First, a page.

Thursday, December 12, 2013

Searching for Teacher Zero

The latest Anthony Cody blog, which makes good use of the work of the indispensable Mercedes Schneider, shows just how far we've come in piecing together an accurate picture of how the Common Core came to be. But it comes in response to (and attracts comments from) a chorus of backlash-backlash writers out there who are making renewed efforts to counter the criticism of CCSS with some favorite old refrains.

Chief among them is the origin story that David Coleman was bitten by a radioactive scantron-- no, wait. Wrong story. The argument that we're hearing is that yes, indeedy, a room full of Really Smart People and Actual Teachers of School sat down and created the CCSS.

The technique proponents use to make their case is what trained rhetorical artistes call "Insisting Real Hard." One would think that such fans of CCSS would turn to some text-based evidence, or some of those "facts" that often come into play when you're doing that there "critical thinking." But no-- we just get the same repeated insistence that critics are being meanies, and of course there were teachers writing the CCSS cuz we say so and just trust us rich and powerful people wouldn't lie.

This is not really getting them anywhere, which is sad for them because, really, it would take just one press release for them to win their argument. Just one simple new story would force those of us complaining from the cheap seats to sit down and shut up. But for some reason, CCSS backers have not taken the time to write that story. So in the interests of fairness, I've written it for them. All they have to do is fill in some blanks. Since I don't have a name for the subject of the article, we'll just call him Teacher Zero.

"Yes, I was there," said Teacher Zero. "I helped write the Common Core standards for reading."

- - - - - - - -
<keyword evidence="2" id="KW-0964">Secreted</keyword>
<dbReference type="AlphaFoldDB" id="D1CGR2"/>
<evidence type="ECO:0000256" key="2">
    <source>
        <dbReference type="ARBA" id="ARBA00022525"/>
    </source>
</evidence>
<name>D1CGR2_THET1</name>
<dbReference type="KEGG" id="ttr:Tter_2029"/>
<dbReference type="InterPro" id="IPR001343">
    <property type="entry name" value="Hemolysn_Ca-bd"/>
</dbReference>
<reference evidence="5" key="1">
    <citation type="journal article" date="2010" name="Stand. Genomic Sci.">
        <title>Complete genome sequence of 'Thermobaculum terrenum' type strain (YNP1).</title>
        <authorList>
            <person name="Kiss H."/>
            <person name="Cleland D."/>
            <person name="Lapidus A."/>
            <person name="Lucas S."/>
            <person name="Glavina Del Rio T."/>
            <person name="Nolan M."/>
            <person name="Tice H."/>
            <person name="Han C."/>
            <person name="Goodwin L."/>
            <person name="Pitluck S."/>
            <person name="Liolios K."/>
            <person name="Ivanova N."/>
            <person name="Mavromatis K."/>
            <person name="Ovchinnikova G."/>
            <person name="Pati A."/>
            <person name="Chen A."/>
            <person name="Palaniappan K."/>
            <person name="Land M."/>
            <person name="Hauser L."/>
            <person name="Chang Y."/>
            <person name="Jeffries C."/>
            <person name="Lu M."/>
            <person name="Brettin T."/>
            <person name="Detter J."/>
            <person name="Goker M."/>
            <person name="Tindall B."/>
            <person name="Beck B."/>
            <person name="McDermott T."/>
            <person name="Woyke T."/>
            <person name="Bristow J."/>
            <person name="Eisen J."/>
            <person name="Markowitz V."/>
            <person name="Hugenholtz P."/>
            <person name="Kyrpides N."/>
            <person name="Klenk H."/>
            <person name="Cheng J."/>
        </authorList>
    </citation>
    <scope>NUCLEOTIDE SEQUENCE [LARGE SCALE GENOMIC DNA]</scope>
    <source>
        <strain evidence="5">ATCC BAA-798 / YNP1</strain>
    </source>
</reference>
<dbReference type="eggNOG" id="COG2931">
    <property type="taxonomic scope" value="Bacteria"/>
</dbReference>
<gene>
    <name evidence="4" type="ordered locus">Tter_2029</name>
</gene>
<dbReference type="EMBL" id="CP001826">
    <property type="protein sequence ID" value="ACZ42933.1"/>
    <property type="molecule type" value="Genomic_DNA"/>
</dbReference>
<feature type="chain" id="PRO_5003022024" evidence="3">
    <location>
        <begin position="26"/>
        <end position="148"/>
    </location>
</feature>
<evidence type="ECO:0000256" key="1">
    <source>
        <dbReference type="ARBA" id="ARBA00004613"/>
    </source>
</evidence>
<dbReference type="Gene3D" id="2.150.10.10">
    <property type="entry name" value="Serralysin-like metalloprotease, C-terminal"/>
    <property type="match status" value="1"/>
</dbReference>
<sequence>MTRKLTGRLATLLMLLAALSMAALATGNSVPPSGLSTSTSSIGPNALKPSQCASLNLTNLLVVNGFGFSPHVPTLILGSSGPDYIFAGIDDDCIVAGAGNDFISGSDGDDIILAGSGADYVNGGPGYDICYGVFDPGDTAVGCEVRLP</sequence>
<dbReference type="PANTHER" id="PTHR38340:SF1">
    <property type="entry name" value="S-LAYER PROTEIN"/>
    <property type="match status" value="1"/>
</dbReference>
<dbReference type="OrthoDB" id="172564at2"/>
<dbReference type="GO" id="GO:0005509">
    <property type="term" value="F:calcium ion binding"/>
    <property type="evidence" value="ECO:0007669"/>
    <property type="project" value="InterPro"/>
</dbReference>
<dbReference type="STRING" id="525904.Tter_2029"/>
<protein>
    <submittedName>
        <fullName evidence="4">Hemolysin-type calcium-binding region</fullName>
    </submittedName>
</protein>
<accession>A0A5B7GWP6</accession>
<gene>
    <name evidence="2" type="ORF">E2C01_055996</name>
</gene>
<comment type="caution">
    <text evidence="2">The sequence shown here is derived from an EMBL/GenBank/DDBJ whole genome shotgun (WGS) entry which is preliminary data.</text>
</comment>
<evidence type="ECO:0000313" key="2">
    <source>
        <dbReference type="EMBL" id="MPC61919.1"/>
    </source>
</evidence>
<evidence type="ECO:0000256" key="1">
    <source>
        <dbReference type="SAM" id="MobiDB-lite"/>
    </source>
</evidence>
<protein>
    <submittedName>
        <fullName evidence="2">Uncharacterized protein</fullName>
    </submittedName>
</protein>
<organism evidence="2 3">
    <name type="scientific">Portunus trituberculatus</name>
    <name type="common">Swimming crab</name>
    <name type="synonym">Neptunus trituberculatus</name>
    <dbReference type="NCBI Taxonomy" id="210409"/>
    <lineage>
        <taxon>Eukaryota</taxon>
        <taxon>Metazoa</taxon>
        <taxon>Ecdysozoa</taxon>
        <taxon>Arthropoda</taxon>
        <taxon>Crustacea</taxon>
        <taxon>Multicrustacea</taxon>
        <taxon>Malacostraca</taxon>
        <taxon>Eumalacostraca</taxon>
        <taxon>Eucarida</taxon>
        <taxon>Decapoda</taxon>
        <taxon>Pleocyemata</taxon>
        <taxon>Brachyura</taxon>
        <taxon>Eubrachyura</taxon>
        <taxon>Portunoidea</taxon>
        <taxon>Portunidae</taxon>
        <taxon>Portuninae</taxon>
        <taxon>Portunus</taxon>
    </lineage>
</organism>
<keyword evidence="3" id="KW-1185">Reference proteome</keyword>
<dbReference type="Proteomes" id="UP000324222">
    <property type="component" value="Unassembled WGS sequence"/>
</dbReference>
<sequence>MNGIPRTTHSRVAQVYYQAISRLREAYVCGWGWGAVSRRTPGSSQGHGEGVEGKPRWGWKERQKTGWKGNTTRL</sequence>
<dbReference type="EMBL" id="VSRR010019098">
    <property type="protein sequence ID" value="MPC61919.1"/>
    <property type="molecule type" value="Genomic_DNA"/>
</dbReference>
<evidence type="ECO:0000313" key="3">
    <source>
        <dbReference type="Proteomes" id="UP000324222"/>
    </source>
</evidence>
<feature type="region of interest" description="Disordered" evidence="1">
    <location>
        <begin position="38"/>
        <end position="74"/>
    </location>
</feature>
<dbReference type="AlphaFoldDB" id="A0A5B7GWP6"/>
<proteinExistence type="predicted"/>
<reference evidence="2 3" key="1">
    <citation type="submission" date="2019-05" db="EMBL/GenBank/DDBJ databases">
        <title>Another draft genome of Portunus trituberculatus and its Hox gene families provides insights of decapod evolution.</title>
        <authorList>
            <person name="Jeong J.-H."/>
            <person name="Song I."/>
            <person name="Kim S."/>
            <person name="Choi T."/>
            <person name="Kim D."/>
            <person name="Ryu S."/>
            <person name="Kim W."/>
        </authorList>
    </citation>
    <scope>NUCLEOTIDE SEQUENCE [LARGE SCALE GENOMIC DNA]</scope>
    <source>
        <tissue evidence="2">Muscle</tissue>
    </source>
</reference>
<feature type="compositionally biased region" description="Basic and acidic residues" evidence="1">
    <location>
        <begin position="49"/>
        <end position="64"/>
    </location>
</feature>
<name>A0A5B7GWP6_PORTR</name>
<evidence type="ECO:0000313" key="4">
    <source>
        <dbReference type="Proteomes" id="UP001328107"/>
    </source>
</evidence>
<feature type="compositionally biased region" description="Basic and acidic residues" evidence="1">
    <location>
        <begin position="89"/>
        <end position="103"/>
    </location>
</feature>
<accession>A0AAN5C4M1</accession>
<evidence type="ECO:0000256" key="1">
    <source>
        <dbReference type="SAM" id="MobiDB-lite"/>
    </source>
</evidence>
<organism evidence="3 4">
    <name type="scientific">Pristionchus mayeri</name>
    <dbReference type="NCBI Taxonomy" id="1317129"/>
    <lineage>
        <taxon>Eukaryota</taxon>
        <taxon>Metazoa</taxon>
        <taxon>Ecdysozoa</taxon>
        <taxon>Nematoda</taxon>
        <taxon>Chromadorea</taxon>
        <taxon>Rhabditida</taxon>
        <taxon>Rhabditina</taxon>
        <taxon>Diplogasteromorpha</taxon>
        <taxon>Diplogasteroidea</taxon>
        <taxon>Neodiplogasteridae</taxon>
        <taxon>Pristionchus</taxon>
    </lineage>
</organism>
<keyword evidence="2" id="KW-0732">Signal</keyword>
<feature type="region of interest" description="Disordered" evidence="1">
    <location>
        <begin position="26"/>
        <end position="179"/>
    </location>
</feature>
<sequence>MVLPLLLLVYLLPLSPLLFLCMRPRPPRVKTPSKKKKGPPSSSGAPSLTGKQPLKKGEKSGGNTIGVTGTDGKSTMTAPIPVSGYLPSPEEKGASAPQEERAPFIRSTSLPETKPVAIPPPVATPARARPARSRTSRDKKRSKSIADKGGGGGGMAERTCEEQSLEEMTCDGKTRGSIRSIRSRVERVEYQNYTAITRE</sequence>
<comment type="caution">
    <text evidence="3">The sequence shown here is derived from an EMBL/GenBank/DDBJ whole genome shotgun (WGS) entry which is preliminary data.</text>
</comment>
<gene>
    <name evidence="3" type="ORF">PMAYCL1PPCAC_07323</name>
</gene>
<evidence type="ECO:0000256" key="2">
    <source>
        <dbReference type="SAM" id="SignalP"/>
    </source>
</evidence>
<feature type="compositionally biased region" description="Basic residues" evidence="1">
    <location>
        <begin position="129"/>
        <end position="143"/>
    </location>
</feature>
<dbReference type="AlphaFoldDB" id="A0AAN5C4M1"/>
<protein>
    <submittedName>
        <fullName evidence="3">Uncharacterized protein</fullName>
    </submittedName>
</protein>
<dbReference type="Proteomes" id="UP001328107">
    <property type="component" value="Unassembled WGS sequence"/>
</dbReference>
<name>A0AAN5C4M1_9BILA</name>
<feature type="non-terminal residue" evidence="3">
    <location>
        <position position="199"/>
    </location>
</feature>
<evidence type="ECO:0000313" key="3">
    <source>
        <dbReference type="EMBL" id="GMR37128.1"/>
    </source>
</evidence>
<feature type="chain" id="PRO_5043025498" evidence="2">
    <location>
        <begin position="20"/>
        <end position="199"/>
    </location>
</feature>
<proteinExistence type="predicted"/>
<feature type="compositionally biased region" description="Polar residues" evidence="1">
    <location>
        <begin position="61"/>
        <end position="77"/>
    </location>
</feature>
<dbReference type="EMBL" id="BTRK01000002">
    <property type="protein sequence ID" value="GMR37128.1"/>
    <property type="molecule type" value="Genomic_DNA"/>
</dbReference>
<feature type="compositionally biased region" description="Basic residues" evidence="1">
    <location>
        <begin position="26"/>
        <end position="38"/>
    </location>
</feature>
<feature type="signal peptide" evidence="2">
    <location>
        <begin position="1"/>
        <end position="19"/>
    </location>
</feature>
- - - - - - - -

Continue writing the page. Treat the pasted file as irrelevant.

We sat down with an interview with Teacher Zero in [insert location] at a coffee shop just down the street from where he teaches English at [insert name] High School. He seemed eager to talk to us and clear up some of the misconceptions about Common Core standards.

"I was just into my twentieth year of classroom teaching," he said. "I was looking for a way to advance the profession, when I got a call from the governor, asking me to serve on the committee. It was hard work. We had many meetings at the [location] to pore through research about best practices. We were particularly influenced by the research of [insert names here]."

"After much research and preparation, the day came." said Teacher Zero. "My colleagues and I went into a conference room and started to draft the standards from scratch. I can't say enough about the work of [insert name] from [name] High School, [name] from [name] Elementary School in [location], and [add list of teachers' names and their schools]. We also benefited a lot from the work of Child Development Expert [insert name]."

We asked him if there were any standards that he was particularly proud of. He smiled thoughtfully. "I feel real ownership of all the standards, but I really think the way we handled [insert specific standard] and the way it allows [some sort of educational jargon which can ne translated for the general reader]. And I think all of it feels close to our hearts because as our many conversations unfolded, we were able to distill what was essential and important about the way we, as real teachers, really teach."

"Not that I think all teachers should teach just like me. That would be stupid. But as real working teachers with decades of classroom experience, we were really able to talk about the sorts of standards that would make sense to us and to our students."

"I look forward to traveling around the country and talking to teachers as they try to implement these standards. And I want to thank the governors for their support and trust in us and letting us have such an instrumental voice in developing the standards. Even the people from the publishing and testing companies just stood back and said, 'No, you guys are the experts. We're just here to learn.'"

The day that article runs is the day that many of us who take issue with the CCSS will have to shut up about its origins. If what the mythmakers say is true, this article should be a piece of cake. Just find Teacher Zero and his colleagues, take down the names and information, and just plug it in.

I expect we'll be seeing it in the paper tomorrow. No need to thank me.

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